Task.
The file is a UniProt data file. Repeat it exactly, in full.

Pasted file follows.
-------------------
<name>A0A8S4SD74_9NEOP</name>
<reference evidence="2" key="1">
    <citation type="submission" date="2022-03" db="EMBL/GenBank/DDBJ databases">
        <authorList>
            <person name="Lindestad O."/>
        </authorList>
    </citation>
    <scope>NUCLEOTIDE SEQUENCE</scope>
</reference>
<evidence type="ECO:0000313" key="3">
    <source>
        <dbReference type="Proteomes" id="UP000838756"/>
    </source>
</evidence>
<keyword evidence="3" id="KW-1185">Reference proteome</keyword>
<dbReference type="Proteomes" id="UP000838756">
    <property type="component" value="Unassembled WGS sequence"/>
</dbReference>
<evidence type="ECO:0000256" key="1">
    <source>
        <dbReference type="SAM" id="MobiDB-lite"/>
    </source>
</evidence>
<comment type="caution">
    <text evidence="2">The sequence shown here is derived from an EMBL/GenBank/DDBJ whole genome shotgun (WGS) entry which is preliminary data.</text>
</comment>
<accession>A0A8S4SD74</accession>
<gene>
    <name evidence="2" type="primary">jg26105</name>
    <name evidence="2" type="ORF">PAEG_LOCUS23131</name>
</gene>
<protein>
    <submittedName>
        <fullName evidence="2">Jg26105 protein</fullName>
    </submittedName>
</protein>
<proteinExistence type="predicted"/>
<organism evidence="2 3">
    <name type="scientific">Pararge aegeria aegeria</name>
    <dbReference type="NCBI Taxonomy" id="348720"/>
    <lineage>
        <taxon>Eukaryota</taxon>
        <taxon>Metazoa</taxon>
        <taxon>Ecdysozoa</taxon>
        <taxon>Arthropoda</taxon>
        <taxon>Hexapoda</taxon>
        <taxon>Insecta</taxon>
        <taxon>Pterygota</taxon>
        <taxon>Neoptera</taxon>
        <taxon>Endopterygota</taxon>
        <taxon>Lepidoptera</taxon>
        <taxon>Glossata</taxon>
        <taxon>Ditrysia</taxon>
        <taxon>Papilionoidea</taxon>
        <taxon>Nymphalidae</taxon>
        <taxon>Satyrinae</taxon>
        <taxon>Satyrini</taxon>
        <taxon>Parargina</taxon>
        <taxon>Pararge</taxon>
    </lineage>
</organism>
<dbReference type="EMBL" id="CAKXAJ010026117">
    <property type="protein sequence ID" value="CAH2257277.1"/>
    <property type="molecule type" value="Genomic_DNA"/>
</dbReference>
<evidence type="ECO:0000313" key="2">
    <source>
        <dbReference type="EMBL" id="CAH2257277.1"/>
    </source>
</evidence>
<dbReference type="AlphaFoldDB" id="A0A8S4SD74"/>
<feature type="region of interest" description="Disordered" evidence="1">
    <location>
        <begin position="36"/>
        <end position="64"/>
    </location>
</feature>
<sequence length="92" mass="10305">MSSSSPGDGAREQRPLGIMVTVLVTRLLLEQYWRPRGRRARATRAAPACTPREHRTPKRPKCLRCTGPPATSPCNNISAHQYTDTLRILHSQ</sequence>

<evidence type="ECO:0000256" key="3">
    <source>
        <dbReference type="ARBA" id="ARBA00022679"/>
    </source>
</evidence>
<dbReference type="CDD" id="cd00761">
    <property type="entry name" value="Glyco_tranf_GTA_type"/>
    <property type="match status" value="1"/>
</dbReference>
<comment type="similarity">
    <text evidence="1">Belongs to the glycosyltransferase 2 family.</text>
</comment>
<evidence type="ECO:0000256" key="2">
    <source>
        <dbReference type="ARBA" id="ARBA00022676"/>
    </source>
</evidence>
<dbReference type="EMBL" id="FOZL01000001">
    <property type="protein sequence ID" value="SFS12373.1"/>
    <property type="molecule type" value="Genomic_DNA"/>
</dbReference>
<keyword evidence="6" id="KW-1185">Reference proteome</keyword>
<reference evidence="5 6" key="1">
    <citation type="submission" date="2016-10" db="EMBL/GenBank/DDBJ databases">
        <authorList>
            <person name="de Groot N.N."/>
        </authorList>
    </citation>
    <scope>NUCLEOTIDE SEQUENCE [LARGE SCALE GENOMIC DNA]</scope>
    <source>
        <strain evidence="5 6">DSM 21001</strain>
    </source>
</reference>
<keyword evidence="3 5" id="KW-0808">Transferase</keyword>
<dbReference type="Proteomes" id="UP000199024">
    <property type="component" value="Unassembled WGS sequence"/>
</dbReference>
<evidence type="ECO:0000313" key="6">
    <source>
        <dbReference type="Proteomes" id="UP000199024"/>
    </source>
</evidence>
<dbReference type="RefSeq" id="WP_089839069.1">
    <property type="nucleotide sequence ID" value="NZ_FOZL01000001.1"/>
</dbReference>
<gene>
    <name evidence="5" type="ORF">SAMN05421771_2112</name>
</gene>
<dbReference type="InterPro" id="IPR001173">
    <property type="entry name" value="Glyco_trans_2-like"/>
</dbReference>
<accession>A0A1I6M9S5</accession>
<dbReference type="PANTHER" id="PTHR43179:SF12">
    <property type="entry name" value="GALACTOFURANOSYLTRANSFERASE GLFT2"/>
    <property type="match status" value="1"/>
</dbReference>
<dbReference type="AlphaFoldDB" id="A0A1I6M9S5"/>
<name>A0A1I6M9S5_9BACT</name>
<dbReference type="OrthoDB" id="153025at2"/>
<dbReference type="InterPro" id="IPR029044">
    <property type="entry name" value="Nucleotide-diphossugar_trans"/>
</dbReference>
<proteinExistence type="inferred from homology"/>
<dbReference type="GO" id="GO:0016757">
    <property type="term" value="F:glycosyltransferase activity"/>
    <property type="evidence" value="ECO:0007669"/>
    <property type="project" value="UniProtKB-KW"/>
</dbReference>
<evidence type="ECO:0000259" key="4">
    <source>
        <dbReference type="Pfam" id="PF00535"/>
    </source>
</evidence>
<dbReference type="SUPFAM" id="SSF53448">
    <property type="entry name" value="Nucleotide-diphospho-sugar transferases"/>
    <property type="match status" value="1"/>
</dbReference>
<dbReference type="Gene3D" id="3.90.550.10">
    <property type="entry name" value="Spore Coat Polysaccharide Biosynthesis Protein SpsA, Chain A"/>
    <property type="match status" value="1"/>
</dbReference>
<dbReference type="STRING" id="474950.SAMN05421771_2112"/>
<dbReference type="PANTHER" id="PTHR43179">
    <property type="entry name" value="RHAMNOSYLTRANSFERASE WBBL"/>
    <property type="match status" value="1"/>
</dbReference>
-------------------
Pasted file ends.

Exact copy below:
<name>A0A8S4SD74_9NEOP</name>
<reference evidence="2" key="1">
    <citation type="submission" date="2022-03" db="EMBL/GenBank/DDBJ databases">
        <authorList>
            <person name="Lindestad O."/>
        </authorList>
    </citation>
    <scope>NUCLEOTIDE SEQUENCE</scope>
</reference>
<evidence type="ECO:0000313" key="3">
    <source>
        <dbReference type="Proteomes" id="UP000838756"/>
    </source>
</evidence>
<keyword evidence="3" id="KW-1185">Reference proteome</keyword>
<dbReference type="Proteomes" id="UP000838756">
    <property type="component" value="Unassembled WGS sequence"/>
</dbReference>
<evidence type="ECO:0000256" key="1">
    <source>
        <dbReference type="SAM" id="MobiDB-lite"/>
    </source>
</evidence>
<comment type="caution">
    <text evidence="2">The sequence shown here is derived from an EMBL/GenBank/DDBJ whole genome shotgun (WGS) entry which is preliminary data.</text>
</comment>
<accession>A0A8S4SD74</accession>
<gene>
    <name evidence="2" type="primary">jg26105</name>
    <name evidence="2" type="ORF">PAEG_LOCUS23131</name>
</gene>
<protein>
    <submittedName>
        <fullName evidence="2">Jg26105 protein</fullName>
    </submittedName>
</protein>
<proteinExistence type="predicted"/>
<organism evidence="2 3">
    <name type="scientific">Pararge aegeria aegeria</name>
    <dbReference type="NCBI Taxonomy" id="348720"/>
    <lineage>
        <taxon>Eukaryota</taxon>
        <taxon>Metazoa</taxon>
        <taxon>Ecdysozoa</taxon>
        <taxon>Arthropoda</taxon>
        <taxon>Hexapoda</taxon>
        <taxon>Insecta</taxon>
        <taxon>Pterygota</taxon>
        <taxon>Neoptera</taxon>
        <taxon>Endopterygota</taxon>
        <taxon>Lepidoptera</taxon>
        <taxon>Glossata</taxon>
        <taxon>Ditrysia</taxon>
        <taxon>Papilionoidea</taxon>
        <taxon>Nymphalidae</taxon>
        <taxon>Satyrinae</taxon>
        <taxon>Satyrini</taxon>
        <taxon>Parargina</taxon>
        <taxon>Pararge</taxon>
    </lineage>
</organism>
<dbReference type="EMBL" id="CAKXAJ010026117">
    <property type="protein sequence ID" value="CAH2257277.1"/>
    <property type="molecule type" value="Genomic_DNA"/>
</dbReference>
<evidence type="ECO:0000313" key="2">
    <source>
        <dbReference type="EMBL" id="CAH2257277.1"/>
    </source>
</evidence>
<dbReference type="AlphaFoldDB" id="A0A8S4SD74"/>
<feature type="region of interest" description="Disordered" evidence="1">
    <location>
        <begin position="36"/>
        <end position="64"/>
    </location>
</feature>
<sequence length="92" mass="10305">MSSSSPGDGAREQRPLGIMVTVLVTRLLLEQYWRPRGRRARATRAAPACTPREHRTPKRPKCLRCTGPPATSPCNNISAHQYTDTLRILHSQ</sequence>

<evidence type="ECO:0000256" key="3">
    <source>
        <dbReference type="ARBA" id="ARBA00022679"/>
    </source>
</evidence>
<dbReference type="CDD" id="cd00761">
    <property type="entry name" value="Glyco_tranf_GTA_type"/>
    <property type="match status" value="1"/>
</dbReference>
<comment type="similarity">
    <text evidence="1">Belongs to the glycosyltransferase 2 family.</text>
</comment>
<evidence type="ECO:0000256" key="2">
    <source>
        <dbReference type="ARBA" id="ARBA00022676"/>
    </source>
</evidence>
<dbReference type="EMBL" id="FOZL01000001">
    <property type="protein sequence ID" value="SFS12373.1"/>
    <property type="molecule type" value="Genomic_DNA"/>
</dbReference>
<keyword evidence="6" id="KW-1185">Reference proteome</keyword>
<reference evidence="5 6" key="1">
    <citation type="submission" date="2016-10" db="EMBL/GenBank/DDBJ databases">
        <authorList>
            <person name="de Groot N.N."/>
        </authorList>
    </citation>
    <scope>NUCLEOTIDE SEQUENCE [LARGE SCALE GENOMIC DNA]</scope>
    <source>
        <strain evidence="5 6">DSM 21001</strain>
    </source>
</reference>
<keyword evidence="3 5" id="KW-0808">Transferase</keyword>
<dbReference type="Proteomes" id="UP000199024">
    <property type="component" value="Unassembled WGS sequence"/>
</dbReference>
<evidence type="ECO:0000313" key="6">
    <source>
        <dbReference type="Proteomes" id="UP000199024"/>
    </source>
</evidence>
<dbReference type="RefSeq" id="WP_089839069.1">
    <property type="nucleotide sequence ID" value="NZ_FOZL01000001.1"/>
</dbReference>
<gene>
    <name evidence="5" type="ORF">SAMN05421771_2112</name>
</gene>
<dbReference type="InterPro" id="IPR001173">
    <property type="entry name" value="Glyco_trans_2-like"/>
</dbReference>
<accession>A0A1I6M9S5</accession>
<dbReference type="PANTHER" id="PTHR43179:SF12">
    <property type="entry name" value="GALACTOFURANOSYLTRANSFERASE GLFT2"/>
    <property type="match status" value="1"/>
</dbReference>
<dbReference type="AlphaFoldDB" id="A0A1I6M9S5"/>
<name>A0A1I6M9S5_9BACT</name>
<dbReference type="OrthoDB" id="153025at2"/>
<dbReference type="InterPro" id="IPR029044">
    <property type="entry name" value="Nucleotide-diphossugar_trans"/>
</dbReference>
<proteinExistence type="inferred from homology"/>
<dbReference type="GO" id="GO:0016757">
    <property type="term" value="F:glycosyltransferase activity"/>
    <property type="evidence" value="ECO:0007669"/>
    <property type="project" value="UniProtKB-KW"/>
</dbReference>
<evidence type="ECO:0000259" key="4">
    <source>
        <dbReference type="Pfam" id="PF00535"/>
    </source>
</evidence>
<dbReference type="SUPFAM" id="SSF53448">
    <property type="entry name" value="Nucleotide-diphospho-sugar transferases"/>
    <property type="match status" value="1"/>
</dbReference>
<dbReference type="Gene3D" id="3.90.550.10">
    <property type="entry name" value="Spore Coat Polysaccharide Biosynthesis Protein SpsA, Chain A"/>
    <property type="match status" value="1"/>
</dbReference>
<dbReference type="STRING" id="474950.SAMN05421771_2112"/>
<dbReference type="PANTHER" id="PTHR43179">
    <property type="entry name" value="RHAMNOSYLTRANSFERASE WBBL"/>
    <property type="match status" value="1"/>
</dbReference>